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Richemont appoints Van Cleef & Arpels CEO as new Cartier CEO

Richemont has announced the appointment of Stanislas de Quercize as the chief executive officer of Cartier to succeed Bernard Fornas, by the end of this calendar year.

The new appointment comes after Fornas, the current chief executive officer, turned 65 years old this month.

De Quercize is currently chief executive officer of Van Cleef & Arpels and will continue in that role until he assumes his new position. He has had an extensive career within the Group, since 1989, having worked with Montblanc, Alfred Dunhill, Cartier – where he rose to be president of Cartier in the United States – and, since 2005, Van Cleef & Arpels.

De Quercize will be succeeded as chief executive officer of Van Cleef & Arpels by Nicolas Bos, who is currently creative director of Van Cleef & Arpels and chief executive of Van Cleef & Arpels North America.

Richemont executive chairman and chief executive officer Johann Rupert, said: “Over the last decade, Bernard Fornas has led Cartier in an entrepreneurial and highly professional manner. He has been responsible during that period for Cartier’s growth strategy and has overseen its geographical expansion, most notably into new markets in Asia. Under Bernard’s leadership, Cartier has thrived and is now exceptionally well positioned as the world’s pre-eminent international jewellery Maison. This is due in no small measure to the commitment, enthusiasm and hard work of Bernard and the excellent management team that he has built.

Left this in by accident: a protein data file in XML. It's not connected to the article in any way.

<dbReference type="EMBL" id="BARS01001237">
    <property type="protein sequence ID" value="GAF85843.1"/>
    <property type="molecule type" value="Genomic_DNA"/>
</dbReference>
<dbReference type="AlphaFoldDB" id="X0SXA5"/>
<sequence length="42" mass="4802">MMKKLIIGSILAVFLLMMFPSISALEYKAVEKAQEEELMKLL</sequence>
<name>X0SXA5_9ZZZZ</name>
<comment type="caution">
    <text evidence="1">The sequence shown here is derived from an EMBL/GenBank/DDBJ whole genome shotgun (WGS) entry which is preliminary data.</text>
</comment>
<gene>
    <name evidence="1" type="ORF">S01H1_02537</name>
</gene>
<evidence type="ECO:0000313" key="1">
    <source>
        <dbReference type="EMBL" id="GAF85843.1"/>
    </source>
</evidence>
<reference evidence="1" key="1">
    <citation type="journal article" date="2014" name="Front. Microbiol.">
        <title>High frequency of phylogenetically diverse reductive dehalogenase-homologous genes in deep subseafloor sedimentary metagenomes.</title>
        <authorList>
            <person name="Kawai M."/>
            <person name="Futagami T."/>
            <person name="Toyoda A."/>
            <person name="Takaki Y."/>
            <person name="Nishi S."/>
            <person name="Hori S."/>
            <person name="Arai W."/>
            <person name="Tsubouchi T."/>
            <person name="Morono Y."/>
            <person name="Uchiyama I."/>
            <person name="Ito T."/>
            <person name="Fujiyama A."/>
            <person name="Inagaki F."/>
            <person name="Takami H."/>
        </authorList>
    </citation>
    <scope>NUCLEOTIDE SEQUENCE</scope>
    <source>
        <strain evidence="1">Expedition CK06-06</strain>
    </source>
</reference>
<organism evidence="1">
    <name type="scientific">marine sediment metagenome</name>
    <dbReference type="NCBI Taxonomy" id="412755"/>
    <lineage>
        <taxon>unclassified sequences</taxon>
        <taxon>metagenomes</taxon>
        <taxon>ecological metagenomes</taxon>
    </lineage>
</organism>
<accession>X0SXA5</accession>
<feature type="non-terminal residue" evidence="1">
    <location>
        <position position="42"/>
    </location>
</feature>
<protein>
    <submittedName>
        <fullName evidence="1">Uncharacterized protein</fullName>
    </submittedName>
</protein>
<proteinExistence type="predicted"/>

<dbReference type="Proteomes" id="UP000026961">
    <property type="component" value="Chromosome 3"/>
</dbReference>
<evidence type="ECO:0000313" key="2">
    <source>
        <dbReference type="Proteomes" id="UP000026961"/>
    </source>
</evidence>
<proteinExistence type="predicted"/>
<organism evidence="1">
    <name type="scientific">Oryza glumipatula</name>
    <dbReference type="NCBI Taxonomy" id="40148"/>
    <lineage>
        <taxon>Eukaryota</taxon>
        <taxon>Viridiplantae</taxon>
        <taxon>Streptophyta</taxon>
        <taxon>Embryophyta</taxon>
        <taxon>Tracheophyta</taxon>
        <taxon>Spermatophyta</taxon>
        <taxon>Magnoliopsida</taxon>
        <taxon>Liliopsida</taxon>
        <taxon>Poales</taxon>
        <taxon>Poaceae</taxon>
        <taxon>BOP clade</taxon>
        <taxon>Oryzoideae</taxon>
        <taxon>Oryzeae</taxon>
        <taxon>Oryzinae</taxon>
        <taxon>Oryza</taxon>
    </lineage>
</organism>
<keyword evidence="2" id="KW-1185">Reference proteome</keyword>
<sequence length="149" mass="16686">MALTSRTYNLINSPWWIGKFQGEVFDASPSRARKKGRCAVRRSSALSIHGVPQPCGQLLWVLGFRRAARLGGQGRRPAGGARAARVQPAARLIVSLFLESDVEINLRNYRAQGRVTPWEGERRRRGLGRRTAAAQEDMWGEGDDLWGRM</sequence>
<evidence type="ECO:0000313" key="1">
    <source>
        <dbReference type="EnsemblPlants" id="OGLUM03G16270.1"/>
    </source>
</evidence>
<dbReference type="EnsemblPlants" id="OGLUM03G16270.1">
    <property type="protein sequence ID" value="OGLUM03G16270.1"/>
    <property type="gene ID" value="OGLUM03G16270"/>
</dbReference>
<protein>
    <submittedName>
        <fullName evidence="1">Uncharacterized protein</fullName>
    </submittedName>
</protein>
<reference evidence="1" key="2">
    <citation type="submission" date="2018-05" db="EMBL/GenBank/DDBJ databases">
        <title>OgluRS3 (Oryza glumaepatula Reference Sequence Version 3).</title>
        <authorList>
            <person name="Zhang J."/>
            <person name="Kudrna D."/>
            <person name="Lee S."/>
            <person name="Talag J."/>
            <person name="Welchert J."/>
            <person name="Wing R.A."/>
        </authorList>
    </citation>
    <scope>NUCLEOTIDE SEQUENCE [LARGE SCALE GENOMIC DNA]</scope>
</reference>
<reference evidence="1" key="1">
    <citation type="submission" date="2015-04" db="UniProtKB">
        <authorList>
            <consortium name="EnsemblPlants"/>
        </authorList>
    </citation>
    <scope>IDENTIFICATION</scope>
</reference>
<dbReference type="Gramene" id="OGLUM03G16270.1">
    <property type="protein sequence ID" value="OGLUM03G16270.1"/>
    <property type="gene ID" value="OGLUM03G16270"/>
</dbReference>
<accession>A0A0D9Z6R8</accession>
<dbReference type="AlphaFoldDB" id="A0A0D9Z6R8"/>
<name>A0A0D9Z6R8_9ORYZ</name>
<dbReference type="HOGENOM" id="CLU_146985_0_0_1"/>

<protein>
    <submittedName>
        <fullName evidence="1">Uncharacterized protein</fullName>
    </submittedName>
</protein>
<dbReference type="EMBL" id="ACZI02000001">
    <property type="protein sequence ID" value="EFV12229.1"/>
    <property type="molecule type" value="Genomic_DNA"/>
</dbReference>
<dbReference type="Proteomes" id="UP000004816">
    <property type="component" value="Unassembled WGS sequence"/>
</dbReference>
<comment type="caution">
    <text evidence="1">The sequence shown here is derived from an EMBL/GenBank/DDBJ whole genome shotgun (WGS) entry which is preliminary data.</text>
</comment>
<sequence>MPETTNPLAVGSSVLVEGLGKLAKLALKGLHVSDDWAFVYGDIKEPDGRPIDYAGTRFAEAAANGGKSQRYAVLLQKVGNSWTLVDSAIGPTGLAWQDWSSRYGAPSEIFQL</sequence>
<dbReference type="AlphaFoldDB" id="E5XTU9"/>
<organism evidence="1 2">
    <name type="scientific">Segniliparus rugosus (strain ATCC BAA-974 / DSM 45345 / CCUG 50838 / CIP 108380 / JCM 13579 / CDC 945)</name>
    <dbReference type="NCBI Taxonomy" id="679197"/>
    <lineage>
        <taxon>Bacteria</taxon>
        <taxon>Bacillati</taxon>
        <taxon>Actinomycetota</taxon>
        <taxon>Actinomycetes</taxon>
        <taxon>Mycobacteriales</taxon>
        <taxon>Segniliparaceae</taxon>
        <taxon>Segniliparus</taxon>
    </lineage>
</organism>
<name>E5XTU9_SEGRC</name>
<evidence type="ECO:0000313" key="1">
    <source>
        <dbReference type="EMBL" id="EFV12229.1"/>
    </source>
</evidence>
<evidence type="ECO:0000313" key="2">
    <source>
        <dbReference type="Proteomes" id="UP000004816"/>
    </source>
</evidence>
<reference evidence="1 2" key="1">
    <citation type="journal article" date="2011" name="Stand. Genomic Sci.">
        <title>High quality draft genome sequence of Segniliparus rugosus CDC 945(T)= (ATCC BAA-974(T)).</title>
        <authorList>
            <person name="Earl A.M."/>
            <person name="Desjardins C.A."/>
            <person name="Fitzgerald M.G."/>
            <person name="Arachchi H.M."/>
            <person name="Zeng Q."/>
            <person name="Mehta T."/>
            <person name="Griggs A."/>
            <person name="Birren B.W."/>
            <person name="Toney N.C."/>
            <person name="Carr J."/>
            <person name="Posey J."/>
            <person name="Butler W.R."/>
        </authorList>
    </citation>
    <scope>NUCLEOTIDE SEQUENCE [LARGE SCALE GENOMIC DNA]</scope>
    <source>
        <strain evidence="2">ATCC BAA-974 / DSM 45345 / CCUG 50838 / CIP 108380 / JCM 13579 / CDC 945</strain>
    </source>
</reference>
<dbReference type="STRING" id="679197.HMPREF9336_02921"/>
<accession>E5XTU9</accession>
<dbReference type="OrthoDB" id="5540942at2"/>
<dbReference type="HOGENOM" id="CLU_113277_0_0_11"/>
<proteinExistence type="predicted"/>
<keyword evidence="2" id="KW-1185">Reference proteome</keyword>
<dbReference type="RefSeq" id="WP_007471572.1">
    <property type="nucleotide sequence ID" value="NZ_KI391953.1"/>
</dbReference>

“Stanislas de Quercize has proved himself to be a highly effective leader at Van Cleef & Arpels and has successfully overseen its development, fully respecting the traditions and heritage of that Maison.”

Fornas will continue to have a senior management role within the Group, working closely with Johann Rupert and Richard Lepeu. He will remain as a member of Richemont’s Group Management Committee. In due course, De Quercize will also become a member of the Management Committee.

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Thomas Sabo

Fast Facts on
Wedding rings

  • 860 AD:The year Christians started using rings in marriage ceremonies.
  • 4th:The finger the ring is placed on.
  • 2,200BC:The year of the oldest recorded exchange of wedding rings in ancient Egypt.
  • 1854:The year in which the manufacture of 15ct, 12ct and 9ct became legal.

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